Washington Weekly: August 24, 2022
This Week’s Headlines
Historic Drought: Unprecedented drought – yet another sign of our changing climate – is drying up European rivers, blocking trade routes and ending summer river cruises early. On the Danube River water levels have gotten so low that sunken Nazi warships are resurfacing, an apt metaphor from the past as one Twitter user points out, while the impacts of climate change continue to become more evident.
Credit: @PNWPinko & @ianbremmer via Twitter.
More Climate Warning Signs: This week, Dallas, TX was hit with “an entire summer’s worth of rain in 24 hours,” flooding major highways and stranding hundreds of motorists in the same type of precipitation event we saw in Detroit last summer. Meanwhile, China is experiencing the “strongest heatwave since the complete meteorological observation record existed” as temperatures have hit 45 degrees Celsius in some cities for consecutive days. Both climate events are examples of what lies ahead without bold climate action across the globe.
Satellite image of record-high temperatures in China on August 21 (Credit: @ScottDuncanWX via Twitter).
California to Put ICE Vehicles On Ice: The California Air Resources Board (CARB) will vote tomorrow on a measure that would prohibit the sale of new gasoline cars by 2035 and would set interim quotas for zero-emission vehicles between now and then. With California representing a huge share of the vehicle market, this measure will drive forward increased electric vehicle options by automakers – which will hopefully become more affordable with time.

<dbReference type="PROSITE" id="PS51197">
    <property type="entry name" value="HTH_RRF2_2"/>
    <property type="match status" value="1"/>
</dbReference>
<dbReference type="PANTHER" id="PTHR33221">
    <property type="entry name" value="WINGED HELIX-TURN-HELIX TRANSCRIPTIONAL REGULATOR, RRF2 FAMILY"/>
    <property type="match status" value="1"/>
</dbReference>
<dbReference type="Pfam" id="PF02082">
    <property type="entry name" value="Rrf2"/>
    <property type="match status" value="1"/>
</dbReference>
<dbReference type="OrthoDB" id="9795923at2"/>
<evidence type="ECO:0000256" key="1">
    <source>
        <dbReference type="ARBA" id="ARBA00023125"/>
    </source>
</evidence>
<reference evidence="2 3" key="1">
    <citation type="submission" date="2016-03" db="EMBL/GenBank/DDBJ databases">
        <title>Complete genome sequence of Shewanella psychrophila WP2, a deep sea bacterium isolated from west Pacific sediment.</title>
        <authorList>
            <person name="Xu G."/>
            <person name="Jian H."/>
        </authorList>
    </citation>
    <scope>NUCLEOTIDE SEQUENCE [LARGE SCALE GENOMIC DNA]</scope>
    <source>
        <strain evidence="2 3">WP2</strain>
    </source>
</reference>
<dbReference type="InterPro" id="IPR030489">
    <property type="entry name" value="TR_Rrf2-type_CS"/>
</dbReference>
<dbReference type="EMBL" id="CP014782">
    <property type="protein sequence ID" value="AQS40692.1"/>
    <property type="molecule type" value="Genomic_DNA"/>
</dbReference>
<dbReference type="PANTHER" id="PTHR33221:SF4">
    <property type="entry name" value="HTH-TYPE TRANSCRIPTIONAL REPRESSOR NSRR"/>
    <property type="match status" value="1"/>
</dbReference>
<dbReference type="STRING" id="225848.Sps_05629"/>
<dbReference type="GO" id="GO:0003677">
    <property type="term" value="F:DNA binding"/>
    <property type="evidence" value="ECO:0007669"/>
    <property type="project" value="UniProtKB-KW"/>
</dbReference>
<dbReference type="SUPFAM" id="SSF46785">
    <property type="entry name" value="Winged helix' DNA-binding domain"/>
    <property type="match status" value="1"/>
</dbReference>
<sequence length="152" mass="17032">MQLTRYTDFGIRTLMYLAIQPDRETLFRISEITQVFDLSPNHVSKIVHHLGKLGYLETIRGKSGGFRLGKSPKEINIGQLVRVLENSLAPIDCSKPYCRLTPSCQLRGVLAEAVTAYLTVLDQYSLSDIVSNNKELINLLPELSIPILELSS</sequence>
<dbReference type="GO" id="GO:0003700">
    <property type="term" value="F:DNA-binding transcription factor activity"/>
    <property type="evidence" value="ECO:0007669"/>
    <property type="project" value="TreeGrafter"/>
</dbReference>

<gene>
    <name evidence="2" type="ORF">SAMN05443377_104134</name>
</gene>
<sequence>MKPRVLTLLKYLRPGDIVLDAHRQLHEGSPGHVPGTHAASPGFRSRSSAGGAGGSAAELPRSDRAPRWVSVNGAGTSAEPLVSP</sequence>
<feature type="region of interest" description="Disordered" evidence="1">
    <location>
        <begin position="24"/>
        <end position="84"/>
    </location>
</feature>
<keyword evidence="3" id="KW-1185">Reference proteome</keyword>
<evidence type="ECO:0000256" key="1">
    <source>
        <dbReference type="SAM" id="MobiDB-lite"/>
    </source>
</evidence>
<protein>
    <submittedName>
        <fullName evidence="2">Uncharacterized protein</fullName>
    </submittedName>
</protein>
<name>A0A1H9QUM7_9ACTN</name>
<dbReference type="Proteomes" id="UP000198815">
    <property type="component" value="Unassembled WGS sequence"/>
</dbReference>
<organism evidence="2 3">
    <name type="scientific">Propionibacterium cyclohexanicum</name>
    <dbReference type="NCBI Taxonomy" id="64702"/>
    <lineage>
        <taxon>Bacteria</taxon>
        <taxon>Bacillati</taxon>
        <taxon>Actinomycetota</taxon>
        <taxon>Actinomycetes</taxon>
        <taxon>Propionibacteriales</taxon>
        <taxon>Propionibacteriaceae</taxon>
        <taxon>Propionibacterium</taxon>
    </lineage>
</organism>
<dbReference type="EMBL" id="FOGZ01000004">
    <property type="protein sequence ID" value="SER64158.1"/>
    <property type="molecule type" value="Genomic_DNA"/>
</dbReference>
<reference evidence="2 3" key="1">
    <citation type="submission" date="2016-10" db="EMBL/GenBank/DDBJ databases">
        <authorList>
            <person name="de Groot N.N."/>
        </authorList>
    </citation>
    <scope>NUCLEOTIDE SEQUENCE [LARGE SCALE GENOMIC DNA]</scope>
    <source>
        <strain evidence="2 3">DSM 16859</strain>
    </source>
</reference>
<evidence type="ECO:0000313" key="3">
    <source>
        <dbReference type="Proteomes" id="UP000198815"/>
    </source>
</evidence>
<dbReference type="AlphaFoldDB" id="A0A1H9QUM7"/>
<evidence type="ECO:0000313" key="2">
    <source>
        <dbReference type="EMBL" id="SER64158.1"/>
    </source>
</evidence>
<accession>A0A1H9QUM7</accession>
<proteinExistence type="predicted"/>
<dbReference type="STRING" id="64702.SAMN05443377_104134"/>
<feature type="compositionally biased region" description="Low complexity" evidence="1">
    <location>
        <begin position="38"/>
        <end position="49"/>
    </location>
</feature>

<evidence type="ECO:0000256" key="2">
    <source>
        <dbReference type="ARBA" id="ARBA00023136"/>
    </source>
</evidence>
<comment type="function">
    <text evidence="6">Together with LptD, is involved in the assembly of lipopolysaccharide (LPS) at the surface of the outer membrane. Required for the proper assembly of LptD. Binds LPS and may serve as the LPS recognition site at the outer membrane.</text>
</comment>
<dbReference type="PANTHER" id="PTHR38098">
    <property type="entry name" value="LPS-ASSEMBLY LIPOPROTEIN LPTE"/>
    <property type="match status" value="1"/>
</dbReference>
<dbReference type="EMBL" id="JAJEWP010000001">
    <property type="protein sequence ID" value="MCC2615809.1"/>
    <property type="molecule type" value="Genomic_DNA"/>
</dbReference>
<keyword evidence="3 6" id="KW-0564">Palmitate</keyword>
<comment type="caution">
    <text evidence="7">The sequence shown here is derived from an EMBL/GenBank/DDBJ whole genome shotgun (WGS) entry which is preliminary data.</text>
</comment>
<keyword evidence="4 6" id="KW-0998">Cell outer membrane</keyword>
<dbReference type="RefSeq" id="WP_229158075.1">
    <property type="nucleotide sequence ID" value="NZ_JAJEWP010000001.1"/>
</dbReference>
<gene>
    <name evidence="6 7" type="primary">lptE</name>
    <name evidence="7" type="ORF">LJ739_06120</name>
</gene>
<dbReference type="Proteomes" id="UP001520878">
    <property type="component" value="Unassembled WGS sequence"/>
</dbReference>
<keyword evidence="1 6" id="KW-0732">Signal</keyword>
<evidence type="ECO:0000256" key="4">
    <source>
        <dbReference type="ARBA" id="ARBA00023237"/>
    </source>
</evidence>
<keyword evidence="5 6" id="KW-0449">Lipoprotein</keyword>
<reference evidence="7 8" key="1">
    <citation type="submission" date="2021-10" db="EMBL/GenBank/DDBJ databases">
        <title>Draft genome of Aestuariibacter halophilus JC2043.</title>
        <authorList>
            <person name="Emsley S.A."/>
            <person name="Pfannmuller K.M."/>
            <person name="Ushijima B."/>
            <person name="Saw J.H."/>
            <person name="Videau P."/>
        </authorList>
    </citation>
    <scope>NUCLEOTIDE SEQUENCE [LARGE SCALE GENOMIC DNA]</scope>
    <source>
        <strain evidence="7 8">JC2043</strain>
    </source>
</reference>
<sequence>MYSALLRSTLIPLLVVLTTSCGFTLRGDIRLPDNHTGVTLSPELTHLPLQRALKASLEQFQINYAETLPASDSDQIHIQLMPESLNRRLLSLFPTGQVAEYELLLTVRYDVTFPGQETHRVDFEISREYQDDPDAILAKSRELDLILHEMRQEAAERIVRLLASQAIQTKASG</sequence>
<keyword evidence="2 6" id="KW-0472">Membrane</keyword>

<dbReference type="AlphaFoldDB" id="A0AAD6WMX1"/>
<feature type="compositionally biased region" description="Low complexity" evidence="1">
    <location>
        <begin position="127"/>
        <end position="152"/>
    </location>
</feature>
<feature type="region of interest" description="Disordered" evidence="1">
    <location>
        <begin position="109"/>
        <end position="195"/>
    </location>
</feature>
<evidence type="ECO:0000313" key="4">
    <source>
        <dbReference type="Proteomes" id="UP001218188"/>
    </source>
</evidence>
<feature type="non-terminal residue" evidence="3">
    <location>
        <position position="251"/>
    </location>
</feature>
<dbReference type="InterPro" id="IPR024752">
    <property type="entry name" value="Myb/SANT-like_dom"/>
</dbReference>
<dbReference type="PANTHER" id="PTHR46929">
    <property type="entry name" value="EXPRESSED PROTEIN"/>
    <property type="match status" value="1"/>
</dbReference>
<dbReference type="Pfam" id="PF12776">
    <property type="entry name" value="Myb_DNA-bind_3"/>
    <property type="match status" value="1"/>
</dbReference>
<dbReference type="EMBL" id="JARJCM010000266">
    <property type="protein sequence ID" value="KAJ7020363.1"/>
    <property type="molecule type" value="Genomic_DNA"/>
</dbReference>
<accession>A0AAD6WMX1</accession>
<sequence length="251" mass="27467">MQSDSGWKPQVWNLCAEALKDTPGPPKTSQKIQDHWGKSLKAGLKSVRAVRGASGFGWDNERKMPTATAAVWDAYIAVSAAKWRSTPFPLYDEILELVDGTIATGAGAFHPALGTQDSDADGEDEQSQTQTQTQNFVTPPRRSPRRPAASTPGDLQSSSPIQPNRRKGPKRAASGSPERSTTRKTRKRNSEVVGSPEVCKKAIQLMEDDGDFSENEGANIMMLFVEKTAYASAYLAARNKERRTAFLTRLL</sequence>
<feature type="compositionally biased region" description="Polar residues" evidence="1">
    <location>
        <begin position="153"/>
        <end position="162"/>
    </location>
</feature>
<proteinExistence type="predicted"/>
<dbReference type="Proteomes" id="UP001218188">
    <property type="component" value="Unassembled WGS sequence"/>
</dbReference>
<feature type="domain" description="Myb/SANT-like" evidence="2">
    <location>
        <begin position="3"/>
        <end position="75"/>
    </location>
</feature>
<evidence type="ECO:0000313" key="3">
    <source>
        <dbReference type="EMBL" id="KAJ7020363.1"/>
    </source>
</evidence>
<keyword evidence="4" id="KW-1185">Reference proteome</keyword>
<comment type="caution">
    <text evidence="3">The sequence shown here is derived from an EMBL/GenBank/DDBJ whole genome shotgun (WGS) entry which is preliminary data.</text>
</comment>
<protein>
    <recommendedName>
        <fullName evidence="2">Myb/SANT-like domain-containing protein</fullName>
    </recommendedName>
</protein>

A Deeper Dive
Executives working at Enbridge Energy, the Canadian oil pipeline giant, probably popped some champagne this past week – but their celebration is (hopefully) premature.
A federal judge decided that Attorney General Dana Nessel’s case to shut down Line 5 should be heard in federal court – denying the State of Michigan’s efforts to have the case heard in state court (where Nessel’s case was originally filed). Enbridge views this jurisdictional decision as improving their chances to keep the old, damaged pipeline pumping oil through the Great Lakes. With the potential for the current U.S. Supreme Court – the same court that gutted EPA authority earlier this year – as the final decision-maker.